The disasters of the pandemic and the economic crisis vividly reveal the existing economic and social inequity of Blacks that is the result of generations of preferential treatment for Whites. Black workers are disproportionately represented among the essential workers in the economy and have suffered record numbers of job losses due to the pandemic. More than one in six Black workers have lost their jobs since February. (U.S. Bureau of Labor Statistics). Black workers are less able to weather such a storm because they have lower incomes and less liquid wealth than White workers.

The 2020 Regional Equity Report produced by the Tampa Bay Partnership Foundation, in collaboration with the Community Foundation of Tampa Bay and United Way Suncoast shows the dismal state of Black wealth and income. “An analysis of 21 indicators related to economic vitality, talent, infrastructure, civic quality, poverty and employment shows that Tampa Bay’s Black residents are far more likely to be paid less, living in poverty and achieving less in school when compared to the region’s White residents. Without intervention, these disparities – and others – are likely to become more pronounced as a result of the COVID-19 crisis.”

For instance, median wages for Black workers in Tampa Bay are 21% less than White workers; with or without a college degree, Black workers continue to earn roughly 20% less than their White counterparts; and Black residents are much less likely to own their own home (40.8%), compared to White residents (73.3%).

It is true that working class and poor Whites are suffering, too. However, being Black and White in American is not the same experience regardless of social class. The net worth of Whites in the bottom 20% of nation’s income distribution is higher than the median net worth of ALL Black Americans. Further, Whites of all social classes and education levels have a much lower likelihood of exposure to unemployment and rarely become as asset poor as Blacks. (From Here to Equality; William A Darity and A. Kirsten Mullen; University of North Carolina Press, April 2020)

Some economists estimate that up to 80% of lifetime wealth accumulation depends on intergenerational transfers. The White advantage, embedded in the policies and actions that are described in this article, is passed down from parent to child and grandchild.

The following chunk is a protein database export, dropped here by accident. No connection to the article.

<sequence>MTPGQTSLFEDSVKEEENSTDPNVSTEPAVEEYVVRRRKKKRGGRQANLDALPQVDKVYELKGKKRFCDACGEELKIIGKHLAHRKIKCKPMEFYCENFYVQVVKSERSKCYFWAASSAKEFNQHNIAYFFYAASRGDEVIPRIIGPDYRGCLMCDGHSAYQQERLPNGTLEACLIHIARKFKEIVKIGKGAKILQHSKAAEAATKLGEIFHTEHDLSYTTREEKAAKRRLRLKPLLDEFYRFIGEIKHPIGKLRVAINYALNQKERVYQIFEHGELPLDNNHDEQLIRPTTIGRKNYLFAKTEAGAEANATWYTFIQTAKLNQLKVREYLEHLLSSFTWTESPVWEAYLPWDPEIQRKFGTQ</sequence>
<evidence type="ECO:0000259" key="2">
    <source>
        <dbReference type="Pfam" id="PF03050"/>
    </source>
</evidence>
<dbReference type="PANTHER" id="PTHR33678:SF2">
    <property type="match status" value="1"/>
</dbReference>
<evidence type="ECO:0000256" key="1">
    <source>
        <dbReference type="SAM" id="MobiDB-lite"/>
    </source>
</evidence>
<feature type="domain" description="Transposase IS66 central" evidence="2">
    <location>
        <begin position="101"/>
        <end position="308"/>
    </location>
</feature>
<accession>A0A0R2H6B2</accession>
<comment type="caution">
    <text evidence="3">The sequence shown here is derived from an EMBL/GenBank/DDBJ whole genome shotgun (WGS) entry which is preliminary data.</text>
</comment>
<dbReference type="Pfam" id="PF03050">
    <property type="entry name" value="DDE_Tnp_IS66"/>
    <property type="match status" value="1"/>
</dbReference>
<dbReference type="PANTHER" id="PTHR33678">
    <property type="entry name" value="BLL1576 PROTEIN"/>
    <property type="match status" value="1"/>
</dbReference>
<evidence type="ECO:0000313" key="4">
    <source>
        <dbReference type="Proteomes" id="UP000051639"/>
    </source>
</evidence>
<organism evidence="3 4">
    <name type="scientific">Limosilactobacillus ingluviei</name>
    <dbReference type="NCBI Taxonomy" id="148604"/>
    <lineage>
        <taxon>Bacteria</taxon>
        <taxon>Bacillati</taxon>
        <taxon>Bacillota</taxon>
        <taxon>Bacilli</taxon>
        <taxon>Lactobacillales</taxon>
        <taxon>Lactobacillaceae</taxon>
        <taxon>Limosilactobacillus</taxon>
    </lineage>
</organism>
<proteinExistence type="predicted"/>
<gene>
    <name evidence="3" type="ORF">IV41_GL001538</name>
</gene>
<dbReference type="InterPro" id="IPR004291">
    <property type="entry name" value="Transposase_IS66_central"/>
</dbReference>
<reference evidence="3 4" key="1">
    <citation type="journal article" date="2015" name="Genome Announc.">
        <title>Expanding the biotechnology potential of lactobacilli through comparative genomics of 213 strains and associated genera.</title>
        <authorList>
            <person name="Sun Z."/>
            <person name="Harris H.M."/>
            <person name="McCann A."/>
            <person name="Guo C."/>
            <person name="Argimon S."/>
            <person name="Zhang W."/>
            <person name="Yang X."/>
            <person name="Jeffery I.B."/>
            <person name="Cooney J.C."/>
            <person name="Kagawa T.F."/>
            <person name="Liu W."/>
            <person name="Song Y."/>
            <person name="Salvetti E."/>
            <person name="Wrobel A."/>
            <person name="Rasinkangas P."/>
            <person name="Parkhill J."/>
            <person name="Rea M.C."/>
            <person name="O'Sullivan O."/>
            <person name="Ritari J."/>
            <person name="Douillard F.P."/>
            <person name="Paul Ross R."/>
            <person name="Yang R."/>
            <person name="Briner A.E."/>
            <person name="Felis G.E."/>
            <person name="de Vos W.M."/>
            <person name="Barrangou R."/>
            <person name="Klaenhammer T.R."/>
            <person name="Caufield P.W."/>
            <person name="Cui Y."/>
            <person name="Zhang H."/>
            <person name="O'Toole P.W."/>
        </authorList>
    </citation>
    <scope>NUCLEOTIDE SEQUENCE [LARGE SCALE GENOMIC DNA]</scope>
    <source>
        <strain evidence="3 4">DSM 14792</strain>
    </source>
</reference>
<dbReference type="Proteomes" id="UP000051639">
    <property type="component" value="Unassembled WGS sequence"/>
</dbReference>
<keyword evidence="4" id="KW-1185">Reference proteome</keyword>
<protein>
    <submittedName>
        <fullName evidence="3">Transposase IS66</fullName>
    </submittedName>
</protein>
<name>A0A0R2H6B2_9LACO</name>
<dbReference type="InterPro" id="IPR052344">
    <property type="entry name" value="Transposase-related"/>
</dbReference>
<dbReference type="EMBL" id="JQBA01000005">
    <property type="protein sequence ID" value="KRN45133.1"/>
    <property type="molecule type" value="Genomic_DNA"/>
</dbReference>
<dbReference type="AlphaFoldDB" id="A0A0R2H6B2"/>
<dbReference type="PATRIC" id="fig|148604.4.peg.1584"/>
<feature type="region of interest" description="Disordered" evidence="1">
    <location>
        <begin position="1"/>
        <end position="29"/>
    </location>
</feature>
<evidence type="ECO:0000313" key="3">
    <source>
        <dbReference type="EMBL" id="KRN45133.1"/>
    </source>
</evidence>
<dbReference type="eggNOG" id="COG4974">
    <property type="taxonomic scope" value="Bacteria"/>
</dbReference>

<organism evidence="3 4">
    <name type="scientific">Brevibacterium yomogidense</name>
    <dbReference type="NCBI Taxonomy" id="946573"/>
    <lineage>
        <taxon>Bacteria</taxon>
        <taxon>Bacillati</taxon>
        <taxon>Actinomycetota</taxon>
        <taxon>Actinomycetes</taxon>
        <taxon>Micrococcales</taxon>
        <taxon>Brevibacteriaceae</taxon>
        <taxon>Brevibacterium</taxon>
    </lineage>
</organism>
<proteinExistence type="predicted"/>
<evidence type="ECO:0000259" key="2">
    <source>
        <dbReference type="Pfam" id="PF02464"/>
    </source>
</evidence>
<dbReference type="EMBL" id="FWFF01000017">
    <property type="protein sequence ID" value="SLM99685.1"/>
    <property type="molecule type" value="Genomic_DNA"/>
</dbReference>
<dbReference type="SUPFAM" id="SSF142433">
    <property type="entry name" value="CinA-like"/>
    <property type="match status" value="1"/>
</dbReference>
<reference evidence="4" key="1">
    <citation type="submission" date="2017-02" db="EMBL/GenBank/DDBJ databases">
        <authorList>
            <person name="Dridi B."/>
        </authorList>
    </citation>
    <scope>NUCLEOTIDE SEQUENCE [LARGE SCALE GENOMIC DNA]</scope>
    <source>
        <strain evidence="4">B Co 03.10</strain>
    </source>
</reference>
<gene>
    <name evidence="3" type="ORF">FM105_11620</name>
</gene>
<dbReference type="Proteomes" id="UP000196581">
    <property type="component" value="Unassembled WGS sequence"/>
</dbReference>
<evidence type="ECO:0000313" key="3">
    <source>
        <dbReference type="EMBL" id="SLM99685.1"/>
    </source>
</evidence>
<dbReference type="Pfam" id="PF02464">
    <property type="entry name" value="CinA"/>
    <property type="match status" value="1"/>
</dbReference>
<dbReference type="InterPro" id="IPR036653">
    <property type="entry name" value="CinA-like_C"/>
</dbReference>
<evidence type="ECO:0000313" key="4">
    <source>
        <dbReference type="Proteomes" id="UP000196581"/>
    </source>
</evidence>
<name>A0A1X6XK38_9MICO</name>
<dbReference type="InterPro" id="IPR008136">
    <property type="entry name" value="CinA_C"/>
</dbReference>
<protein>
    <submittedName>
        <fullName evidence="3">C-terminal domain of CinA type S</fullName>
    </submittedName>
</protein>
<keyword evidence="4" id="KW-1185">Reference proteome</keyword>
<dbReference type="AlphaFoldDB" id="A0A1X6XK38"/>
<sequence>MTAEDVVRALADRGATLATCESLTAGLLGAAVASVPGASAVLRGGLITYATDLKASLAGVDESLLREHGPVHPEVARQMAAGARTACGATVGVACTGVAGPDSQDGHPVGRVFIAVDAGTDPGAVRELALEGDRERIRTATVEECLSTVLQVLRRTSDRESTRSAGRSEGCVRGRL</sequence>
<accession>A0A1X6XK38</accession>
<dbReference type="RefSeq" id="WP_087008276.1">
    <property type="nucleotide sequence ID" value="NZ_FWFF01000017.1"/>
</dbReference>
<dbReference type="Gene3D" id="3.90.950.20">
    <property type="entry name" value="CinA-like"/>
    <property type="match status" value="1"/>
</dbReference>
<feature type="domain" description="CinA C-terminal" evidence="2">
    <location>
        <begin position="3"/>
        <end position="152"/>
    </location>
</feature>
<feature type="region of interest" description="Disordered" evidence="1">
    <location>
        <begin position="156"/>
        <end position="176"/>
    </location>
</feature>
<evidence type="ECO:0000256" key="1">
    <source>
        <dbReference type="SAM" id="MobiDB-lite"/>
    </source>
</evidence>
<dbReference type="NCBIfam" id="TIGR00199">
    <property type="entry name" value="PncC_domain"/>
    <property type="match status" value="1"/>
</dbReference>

Wealth confers power, freedom, choice, security, health status and many other privileges on those who possess it.  People who have accumulated money, property and financial assets have a cushion in hard times. They can survive job loss, illness, natural disaster without losing their homes. They have access to good healthcare, childcare and education. They can hire a good lawyer to defend their rights. They can buy healthy food, homes in safe neighborhoods and cars in good repair. Wealth, and all the privilege it confers, can be accumulated in a lifetime, but it is even more powerful when it compounds over generations in a family. Those with wealth provide their children with an automatic head start in life.

Black people have contributed a huge amount to the wealth of the nation and White Americans without being compensated for their contributions and without being allowed to benefit from the privileges wealth brings.It’s time to develop and enact antiracist policies and solutions to address this racial wealth gap that just continues to grow.

For more information and interesting facts, you may be interested in the report by the Samuel Dubois Cook Center on Social Equity at Duke University co-authored by William Darity, Ph.D. and others.  What We Get Wrong About Closing the Racial Wealth Gap